I work for a company that compensates employees with low base salary and a bit higher than average equity.

My question is, how much more expensive is paying an employee equity vs standard salary? How does a compensation structure like mine, benefit the employee or the employer?

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    There sure is a lot less cash involved now when a young start-up company needs the cash, that's for sure! – RonJohn Jan 3 at 3:41
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    Amazon does this. Because equity vests over time, they are delaying your compensation as an incentive to stay longer. If you are fired or quit then you cost less because the equity isn't vested. – gaefan Jan 3 at 4:29
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    @TTT, at Amazon, a big part of your salary is paid in RSUs. I think it is a terrible practice. – gaefan Jan 3 at 8:22
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    This question needs a location tag. The rules on tax paid by the employer on compensation and stock options are different in different countries. – Vicky Jan 3 at 14:07
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    @jamesqf but you wouldn't have known that 20 years ago.... and you may have needed the cash in hand instead of being able to hold onto it for 20 years. One could argue that you could take that big chunk of comp as regular salary and still bought all amazon stock with your own cash. – Pants Jan 3 at 21:03

It depends.

On one hand, paying you in shares can be almost free for the company. The directors just have to pay for the administration costs of issuing you the shares. If they are paying you shares in lieu of a substantial amount of cash, this is like printing their own money.

On the other hand, the shares have some value in the market. Either:

  • they need to buy existing shares off the market to transfer to you (costing about the same as paying you the money directly), or
  • they issue you new shares but could have sold those same shares to the market ('almost free' to them, but there's an equal opportunity cost), or
  • the shares might be worth a lot one day ('almost free' today, but the opportunity cost could be miniscule or it could be huge - think Bitcoin pizza).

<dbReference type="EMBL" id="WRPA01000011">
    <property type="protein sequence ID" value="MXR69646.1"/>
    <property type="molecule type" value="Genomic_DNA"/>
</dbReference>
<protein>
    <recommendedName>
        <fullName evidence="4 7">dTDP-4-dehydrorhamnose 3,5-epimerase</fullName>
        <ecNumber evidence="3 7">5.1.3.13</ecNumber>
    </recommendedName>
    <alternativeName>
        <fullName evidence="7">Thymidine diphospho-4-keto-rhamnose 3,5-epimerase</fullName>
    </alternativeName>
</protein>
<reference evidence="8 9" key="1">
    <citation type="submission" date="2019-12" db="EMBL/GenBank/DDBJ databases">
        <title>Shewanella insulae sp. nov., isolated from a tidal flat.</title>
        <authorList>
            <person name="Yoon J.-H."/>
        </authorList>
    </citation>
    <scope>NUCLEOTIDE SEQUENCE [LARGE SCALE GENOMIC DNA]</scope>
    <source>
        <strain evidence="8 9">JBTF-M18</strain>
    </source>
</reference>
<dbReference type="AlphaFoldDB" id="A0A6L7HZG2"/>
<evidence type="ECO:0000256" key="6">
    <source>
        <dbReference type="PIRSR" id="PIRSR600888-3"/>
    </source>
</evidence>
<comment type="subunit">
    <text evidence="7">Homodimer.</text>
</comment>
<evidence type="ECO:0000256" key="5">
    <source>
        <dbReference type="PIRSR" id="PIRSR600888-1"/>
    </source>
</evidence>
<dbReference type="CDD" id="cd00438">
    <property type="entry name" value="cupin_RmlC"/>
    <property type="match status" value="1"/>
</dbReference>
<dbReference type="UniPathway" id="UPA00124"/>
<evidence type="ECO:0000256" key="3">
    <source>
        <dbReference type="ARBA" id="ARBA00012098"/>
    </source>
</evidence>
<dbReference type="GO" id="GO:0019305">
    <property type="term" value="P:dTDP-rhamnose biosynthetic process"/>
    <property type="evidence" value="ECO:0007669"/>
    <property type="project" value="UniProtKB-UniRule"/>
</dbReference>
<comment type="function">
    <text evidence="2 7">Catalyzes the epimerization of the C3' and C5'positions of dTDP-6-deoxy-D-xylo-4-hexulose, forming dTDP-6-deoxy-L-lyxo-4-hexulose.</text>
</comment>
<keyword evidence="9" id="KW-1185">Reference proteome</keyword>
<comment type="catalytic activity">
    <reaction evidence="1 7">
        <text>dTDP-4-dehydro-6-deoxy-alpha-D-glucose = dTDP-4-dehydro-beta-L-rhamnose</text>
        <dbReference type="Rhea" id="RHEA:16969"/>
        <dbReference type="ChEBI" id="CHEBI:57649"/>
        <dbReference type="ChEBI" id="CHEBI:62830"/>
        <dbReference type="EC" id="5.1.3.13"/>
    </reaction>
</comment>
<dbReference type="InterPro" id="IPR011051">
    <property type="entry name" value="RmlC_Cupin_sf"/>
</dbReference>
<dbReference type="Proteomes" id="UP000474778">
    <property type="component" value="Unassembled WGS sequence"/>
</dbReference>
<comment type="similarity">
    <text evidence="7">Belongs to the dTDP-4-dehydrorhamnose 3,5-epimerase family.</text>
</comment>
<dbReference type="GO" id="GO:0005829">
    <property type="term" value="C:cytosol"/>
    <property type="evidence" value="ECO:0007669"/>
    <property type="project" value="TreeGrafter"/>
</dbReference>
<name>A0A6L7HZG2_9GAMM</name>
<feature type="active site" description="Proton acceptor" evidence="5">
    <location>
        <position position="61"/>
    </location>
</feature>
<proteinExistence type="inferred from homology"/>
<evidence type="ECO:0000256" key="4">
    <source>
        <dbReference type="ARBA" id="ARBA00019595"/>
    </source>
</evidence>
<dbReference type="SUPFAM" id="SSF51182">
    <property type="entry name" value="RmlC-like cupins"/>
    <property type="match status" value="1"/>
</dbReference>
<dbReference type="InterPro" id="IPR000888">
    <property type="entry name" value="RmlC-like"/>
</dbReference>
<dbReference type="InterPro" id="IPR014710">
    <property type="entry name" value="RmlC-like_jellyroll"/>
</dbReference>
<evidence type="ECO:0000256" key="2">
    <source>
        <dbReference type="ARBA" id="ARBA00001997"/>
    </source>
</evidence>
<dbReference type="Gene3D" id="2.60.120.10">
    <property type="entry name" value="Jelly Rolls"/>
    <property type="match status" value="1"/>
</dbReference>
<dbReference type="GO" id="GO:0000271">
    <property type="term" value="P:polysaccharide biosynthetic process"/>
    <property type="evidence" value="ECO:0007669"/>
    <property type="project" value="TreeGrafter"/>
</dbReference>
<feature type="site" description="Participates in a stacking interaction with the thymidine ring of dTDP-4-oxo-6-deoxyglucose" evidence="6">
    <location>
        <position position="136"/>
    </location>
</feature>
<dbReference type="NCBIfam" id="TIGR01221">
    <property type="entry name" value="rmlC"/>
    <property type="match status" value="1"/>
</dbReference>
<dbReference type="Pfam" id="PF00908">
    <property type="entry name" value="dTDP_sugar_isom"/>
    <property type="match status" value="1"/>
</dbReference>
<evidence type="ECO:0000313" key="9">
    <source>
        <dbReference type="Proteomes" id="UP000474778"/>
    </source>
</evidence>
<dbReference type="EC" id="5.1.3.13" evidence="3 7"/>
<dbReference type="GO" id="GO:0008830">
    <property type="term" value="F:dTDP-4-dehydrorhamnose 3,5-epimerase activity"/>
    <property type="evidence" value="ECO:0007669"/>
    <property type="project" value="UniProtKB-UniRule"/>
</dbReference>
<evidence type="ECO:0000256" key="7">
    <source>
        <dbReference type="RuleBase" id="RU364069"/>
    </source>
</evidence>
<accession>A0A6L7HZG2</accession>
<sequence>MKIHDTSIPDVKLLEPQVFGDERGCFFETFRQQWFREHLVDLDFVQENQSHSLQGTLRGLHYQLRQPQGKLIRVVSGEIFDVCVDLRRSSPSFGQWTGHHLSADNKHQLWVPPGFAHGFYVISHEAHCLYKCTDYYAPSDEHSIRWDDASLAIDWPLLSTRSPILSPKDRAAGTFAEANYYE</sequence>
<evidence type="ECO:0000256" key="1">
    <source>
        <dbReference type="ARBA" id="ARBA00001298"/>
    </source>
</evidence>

The flip side is dilution. If the company had 10 shares, with 10 shareholders each holding 1 share, then each shareholder has 1/10 of the company. If they now issue you 1 share, there are now 11 shares, so the each of the original 10 shareholders now only holds 1/11 of the company. So long as your contribution grew the profits by 10%, that 1/11 with you (1/11 x 110%) is equivalent to 1/10 without you (1/10 x 100%).

So there's no easy way to say in general whether paying in shares instead of money is better for you or for the company.

Other than when they buy shares off the market and transfer them to you, the primary benefit of paying in shares is that the company doesn't need to give you the money's worth in cash. To get the money's worth in cash, you need to sell the shares. Since the company doesn't have to be the buyer, it can be someone else that foots the bill for the money's worth.


It's not a matter of cost, it's a matter of risk.

I created a startup. I expect that in one year's time its value will be zero or $1,000,000, but I don't know which. I want to hire you. Instead of a $50,000 salary, I offer 20% equity.

If you don't accept the offer, then one year from now I will have either -$50,000 or +$950,000. If you accept the offer, then one year from now I will have either $0 or $800,000. You could see that as a potential loss of $150,000, but I'd see it as either no painful debt, or still a shedload of money for me.

(For established companies, equity or share options are basically the same as creating new shares and selling the on the stock market, except possibly different tax treatment. )

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